Last week, Sikh American Inderjit Singh Mukker was viciously attacked in his Chicago suburb after the assailant yelled, "Terrorist, go back to your country, Bin Laden!" The assailant reached into his car and repeatedly punched him in the face, knocking him out. Mukker bled profusely and suffered a fractured cheekbone.
Unfortunately, Mukker's story is not unique. Following the horrific and unthinkable attacks on September 11, 2001, Sikhs and Muslims were the victims in nearly five percent of all hate crimes reported that year--a seventeen-fold increase over the prior year. Fourteen years later, Sikhs Americans continue to face violent attacks just because of their appearance.
In the days and weeks that followed 9/11, Americans grew stronger as "United We Stand" was splashed on the front page of newspapers and car bumpers nationwide. But in some communities, wearing the American flag became a safety measure, handed out in Sikh temples, known as gurdwaras, and mosques. As Americans grappled with fear of another terrorist attack, Sikhs and Muslims found ourselves in two worlds. As Americans, we mourned. But as individuals who looked like the images that the media showed of the terrorists--turbans, beards, brown skin, and unfamiliar names--we were on alert.
A religion distinct from Hinduism and Islam, Sikhism is the world's fifth-largest religion and requires observant Sikhs to keep unshorn hair and wear a turban. While 99 percent of turban wearers in the United States are Sikhs from India, the misconceptions portrayed by the media following 9/11 formed an atmosphere of hate towards anyone who looked remotely like Al Qaeda.
As the country preached unity, I witnessed classmates with these characteristics become victims of harassment and bullying. I watched as fear of "the other" sparked hate crimes and discrimination against communities like mine nationwide. Balbir Singh Sodhi, the first fatality in the 9/11 backlash, was a proud Sikh American. He was shot while arranging American flags in front of his gas station in the name of unity. His murderer said he wanted to "kill a Muslim" in retaliation for the terrorist attacks.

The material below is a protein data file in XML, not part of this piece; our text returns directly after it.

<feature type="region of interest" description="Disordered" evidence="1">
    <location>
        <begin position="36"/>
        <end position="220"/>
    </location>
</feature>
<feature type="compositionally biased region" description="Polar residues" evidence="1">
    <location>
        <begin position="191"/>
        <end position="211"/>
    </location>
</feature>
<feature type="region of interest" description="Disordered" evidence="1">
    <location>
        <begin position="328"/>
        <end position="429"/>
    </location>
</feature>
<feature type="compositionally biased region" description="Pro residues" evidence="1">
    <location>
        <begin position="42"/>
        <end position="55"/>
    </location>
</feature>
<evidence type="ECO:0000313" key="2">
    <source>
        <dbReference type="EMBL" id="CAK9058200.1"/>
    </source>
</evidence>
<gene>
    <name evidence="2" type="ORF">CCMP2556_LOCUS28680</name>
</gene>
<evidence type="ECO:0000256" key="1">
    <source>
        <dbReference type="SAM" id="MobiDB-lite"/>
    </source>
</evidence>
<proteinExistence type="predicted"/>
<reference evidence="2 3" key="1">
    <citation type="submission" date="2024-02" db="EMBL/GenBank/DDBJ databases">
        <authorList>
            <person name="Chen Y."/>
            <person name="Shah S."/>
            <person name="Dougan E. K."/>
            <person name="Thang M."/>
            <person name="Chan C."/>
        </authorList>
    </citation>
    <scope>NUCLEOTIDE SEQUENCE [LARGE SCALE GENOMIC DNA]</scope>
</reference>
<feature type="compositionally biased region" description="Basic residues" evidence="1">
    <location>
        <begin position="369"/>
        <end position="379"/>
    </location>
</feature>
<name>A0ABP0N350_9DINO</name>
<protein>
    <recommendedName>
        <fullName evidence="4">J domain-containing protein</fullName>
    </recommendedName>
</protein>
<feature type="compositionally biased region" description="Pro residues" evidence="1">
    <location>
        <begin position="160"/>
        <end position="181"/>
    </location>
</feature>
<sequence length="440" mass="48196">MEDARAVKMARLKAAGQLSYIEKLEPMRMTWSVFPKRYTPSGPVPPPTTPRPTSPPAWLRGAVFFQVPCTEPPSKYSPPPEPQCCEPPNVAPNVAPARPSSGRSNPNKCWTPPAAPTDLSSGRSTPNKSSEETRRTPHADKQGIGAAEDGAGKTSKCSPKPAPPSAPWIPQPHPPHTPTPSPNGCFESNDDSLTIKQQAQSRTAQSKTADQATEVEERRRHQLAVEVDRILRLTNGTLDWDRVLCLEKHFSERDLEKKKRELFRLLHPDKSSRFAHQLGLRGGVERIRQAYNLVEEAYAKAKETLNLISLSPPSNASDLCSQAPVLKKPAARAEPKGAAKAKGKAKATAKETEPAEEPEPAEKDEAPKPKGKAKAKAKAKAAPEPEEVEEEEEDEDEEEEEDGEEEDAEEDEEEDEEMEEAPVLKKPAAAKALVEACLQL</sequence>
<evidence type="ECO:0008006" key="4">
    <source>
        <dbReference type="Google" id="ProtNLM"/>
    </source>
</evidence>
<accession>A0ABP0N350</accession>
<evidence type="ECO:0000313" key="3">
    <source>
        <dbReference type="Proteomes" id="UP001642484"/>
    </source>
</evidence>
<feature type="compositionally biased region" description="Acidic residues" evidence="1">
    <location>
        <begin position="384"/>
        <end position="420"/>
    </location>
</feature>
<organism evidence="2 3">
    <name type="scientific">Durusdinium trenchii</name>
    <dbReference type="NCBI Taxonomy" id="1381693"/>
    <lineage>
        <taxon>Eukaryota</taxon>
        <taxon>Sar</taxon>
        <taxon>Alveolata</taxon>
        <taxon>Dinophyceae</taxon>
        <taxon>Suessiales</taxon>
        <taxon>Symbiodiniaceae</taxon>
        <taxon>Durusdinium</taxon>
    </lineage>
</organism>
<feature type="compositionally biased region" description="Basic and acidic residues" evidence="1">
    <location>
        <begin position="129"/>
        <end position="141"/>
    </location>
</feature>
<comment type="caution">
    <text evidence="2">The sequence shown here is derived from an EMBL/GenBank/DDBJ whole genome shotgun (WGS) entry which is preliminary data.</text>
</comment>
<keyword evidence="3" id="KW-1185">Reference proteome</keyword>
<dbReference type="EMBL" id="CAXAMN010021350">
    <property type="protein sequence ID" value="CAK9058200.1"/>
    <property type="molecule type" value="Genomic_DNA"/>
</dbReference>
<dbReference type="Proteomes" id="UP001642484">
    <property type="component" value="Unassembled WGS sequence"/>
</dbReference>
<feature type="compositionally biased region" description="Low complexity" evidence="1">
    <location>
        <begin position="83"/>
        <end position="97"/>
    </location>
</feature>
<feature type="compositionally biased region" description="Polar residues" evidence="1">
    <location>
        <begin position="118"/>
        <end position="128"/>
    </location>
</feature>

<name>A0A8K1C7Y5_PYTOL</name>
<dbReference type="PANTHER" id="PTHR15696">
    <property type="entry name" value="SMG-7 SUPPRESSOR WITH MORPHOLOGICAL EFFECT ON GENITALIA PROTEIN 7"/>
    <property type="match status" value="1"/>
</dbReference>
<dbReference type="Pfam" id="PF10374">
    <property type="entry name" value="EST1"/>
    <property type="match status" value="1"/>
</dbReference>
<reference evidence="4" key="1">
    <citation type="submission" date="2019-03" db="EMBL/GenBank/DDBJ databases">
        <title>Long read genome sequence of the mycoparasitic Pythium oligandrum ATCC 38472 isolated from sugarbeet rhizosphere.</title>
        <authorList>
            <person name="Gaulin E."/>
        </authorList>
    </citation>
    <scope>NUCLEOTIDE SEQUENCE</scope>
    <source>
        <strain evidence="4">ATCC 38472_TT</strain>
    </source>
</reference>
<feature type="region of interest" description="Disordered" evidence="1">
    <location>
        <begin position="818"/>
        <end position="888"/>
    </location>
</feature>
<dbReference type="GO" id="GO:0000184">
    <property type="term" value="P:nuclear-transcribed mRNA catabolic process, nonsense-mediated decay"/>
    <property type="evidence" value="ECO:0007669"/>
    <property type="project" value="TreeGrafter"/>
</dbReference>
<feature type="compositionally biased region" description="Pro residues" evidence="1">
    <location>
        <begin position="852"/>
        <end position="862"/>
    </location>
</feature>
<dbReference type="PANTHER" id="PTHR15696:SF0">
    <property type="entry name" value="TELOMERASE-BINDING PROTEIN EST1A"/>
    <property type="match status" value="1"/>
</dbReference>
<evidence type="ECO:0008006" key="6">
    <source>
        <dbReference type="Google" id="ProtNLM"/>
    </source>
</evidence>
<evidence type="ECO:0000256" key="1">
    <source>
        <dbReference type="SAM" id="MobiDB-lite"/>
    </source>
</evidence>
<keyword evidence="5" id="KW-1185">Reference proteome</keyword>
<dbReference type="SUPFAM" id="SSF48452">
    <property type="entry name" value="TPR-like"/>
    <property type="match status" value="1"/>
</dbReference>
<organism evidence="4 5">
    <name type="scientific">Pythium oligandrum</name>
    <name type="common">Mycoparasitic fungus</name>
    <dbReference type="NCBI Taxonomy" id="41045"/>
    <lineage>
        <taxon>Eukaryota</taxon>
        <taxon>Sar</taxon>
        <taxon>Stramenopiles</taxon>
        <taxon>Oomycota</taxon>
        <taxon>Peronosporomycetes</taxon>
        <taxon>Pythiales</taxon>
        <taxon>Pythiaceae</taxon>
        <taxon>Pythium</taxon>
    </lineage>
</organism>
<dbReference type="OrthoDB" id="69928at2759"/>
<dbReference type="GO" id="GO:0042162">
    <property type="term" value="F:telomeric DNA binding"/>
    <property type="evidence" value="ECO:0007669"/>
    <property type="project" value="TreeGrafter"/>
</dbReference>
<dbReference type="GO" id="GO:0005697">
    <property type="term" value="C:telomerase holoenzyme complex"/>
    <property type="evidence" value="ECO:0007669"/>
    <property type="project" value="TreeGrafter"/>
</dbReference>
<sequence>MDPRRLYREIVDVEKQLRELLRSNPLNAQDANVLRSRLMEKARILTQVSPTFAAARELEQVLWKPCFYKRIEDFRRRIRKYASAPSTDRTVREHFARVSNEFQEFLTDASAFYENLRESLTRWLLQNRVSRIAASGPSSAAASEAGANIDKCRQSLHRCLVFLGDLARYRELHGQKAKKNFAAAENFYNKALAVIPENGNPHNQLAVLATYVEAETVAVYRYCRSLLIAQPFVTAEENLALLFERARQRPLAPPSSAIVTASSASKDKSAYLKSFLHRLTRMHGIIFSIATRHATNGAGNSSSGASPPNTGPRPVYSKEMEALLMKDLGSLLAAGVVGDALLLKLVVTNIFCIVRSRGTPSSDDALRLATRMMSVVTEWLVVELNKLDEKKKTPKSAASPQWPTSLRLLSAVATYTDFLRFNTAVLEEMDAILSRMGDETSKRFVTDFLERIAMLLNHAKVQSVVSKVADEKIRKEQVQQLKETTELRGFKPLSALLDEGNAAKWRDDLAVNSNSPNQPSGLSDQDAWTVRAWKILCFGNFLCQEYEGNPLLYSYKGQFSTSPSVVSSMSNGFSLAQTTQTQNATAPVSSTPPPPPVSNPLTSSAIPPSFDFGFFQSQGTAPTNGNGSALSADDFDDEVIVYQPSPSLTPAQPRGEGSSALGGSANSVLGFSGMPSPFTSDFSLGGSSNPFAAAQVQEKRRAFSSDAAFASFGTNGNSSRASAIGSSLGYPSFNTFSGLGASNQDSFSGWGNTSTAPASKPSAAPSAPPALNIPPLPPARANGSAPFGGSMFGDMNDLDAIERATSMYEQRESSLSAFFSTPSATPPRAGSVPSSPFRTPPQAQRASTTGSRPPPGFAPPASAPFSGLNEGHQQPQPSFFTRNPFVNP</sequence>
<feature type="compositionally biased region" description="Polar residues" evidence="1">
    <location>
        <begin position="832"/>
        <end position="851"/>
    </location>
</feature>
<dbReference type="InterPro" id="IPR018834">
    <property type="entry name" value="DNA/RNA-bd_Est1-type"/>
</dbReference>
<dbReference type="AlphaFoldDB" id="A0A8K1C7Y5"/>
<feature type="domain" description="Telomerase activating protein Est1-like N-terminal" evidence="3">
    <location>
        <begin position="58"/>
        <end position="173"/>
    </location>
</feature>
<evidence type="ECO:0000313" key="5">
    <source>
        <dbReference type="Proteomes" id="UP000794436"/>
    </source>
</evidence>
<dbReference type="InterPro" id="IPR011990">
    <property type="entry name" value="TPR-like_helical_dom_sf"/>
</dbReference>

Moments after two planes hit the twin towers, Amrik Singh Chawla found himself running from men chasing him, yelling for him to take off his turban. When he stepped off the subway in Brooklyn, he removed his turban for his safety. Meanwhile, in Queens, Attar Singh was attacked by six teenagers with baseball bats studded with nails. He died three months later.
People of color will become the new majority by 2050. Asian American Pacific Islanders are the fastest growing immigrant community, including a growing South Asian population, which grew 81 percent between 2000 and 2010. Many of these individuals are Sikhs, but a large knowledge gap of these shifting demographics continues to exist.
Worse, nearly every aspect of Sikh Americans' lives have been increasingly vulnerable to discrimination, profiling, bullying, and detention. Sikhs are subject to secondary screening by T.S.A. officials 100 percent of the time, while 69 percent of turban-wearing Sikh students report being bullied in school. Turban-wearing Sikhs are repeatedly placed in jobs where they won't be seen, fired for looking too different, and unable to obtain driver's licenses with articles of faith intact.
Sikh values are American values. Just as America's founders abolished titles of nobility, Sikhism's founders abolished the caste system. The Sikh gurus promoted racial, gender, and religious equality, all of which are important American values. Sikhs serve in Congress, protect our communities as members of police forces, and have fought for the U.S. Army in every war since World War I, even while facing barriers to practicing their faith by wearing turbans. And yet, only 1 in 10 Americans, after viewing images of Sikh Americans, offered the response that Sikhs "are human beings just like me and they deserve respect."
Sikh Americans continue to live in a state of constant vigilance, defending our values, our articles of faith, our patriotism, and our right to live without fear of being accosted or physically attacked for our faith. As these communities grow, we must do more to lift up America's rich cultural and religious diversity and recognize we are stronger when we are truly united.